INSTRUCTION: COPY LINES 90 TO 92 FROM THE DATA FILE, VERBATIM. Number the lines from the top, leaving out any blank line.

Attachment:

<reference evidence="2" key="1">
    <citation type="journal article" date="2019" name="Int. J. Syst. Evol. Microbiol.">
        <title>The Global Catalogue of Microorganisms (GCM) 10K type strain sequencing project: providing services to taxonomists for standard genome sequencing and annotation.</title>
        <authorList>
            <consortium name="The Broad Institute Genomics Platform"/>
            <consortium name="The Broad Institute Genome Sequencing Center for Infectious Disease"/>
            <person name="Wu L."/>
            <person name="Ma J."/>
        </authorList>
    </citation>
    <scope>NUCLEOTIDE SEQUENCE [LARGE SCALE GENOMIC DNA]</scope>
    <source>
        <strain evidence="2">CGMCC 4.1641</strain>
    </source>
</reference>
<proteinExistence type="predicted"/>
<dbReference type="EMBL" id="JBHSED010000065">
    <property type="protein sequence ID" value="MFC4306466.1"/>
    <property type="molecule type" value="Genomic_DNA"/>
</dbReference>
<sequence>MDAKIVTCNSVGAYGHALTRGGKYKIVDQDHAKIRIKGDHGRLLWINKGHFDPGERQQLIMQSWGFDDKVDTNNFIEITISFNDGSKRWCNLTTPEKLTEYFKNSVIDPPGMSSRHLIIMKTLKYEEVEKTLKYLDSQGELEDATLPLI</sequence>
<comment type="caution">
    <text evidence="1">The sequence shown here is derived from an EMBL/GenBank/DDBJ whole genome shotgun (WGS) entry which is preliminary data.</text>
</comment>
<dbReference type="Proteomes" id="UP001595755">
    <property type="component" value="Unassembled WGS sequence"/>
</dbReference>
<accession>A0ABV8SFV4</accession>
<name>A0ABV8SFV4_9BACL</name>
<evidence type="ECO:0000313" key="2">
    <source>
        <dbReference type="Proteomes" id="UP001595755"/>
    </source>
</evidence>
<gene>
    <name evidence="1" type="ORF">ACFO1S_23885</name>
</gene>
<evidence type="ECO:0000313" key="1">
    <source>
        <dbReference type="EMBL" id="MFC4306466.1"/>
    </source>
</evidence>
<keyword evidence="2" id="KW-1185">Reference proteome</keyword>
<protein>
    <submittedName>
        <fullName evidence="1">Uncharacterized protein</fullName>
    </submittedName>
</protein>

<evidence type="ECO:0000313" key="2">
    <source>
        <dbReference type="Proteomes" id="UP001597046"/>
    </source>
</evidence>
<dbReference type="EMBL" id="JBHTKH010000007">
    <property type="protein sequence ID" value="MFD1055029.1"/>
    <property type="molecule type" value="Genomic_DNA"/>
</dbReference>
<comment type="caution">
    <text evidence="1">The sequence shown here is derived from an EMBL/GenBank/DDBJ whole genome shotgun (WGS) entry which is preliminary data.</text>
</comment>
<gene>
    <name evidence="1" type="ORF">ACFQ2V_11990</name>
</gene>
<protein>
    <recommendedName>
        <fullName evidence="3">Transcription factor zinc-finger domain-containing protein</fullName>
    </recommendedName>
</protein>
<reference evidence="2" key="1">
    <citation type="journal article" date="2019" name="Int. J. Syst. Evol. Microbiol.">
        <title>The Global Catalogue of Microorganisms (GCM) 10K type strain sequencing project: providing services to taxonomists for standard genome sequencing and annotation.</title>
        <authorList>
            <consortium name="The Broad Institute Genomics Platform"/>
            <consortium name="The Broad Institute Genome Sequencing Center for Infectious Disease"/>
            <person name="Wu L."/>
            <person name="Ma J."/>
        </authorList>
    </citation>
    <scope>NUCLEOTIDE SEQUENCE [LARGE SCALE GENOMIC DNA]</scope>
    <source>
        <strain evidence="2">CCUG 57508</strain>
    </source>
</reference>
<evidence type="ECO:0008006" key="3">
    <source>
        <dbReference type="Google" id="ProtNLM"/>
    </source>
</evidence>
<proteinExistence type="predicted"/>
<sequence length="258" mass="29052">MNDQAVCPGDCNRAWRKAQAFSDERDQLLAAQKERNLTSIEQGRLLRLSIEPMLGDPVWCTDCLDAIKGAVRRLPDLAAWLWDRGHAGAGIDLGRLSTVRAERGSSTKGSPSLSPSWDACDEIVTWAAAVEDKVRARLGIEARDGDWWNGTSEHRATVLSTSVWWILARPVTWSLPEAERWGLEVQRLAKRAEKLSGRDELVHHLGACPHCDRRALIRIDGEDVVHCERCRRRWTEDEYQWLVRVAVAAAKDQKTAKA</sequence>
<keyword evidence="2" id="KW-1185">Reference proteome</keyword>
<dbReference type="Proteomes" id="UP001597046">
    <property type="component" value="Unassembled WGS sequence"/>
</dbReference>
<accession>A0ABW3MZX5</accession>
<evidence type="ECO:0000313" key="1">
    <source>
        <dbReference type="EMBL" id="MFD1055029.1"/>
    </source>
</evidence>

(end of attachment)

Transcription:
<sequence length="258" mass="29052">MNDQAVCPGDCNRAWRKAQAFSDERDQLLAAQKERNLTSIEQGRLLRLSIEPMLGDPVWCTDCLDAIKGAVRRLPDLAAWLWDRGHAGAGIDLGRLSTVRAERGSSTKGSPSLSPSWDACDEIVTWAAAVEDKVRARLGIEARDGDWWNGTSEHRATVLSTSVWWILARPVTWSLPEAERWGLEVQRLAKRAEKLSGRDELVHHLGACPHCDRRALIRIDGEDVVHCERCRRRWTEDEYQWLVRVAVAAAKDQKTAKA</sequence>
<keyword evidence="2" id="KW-1185">Reference proteome</keyword>
<dbReference type="Proteomes" id="UP001597046">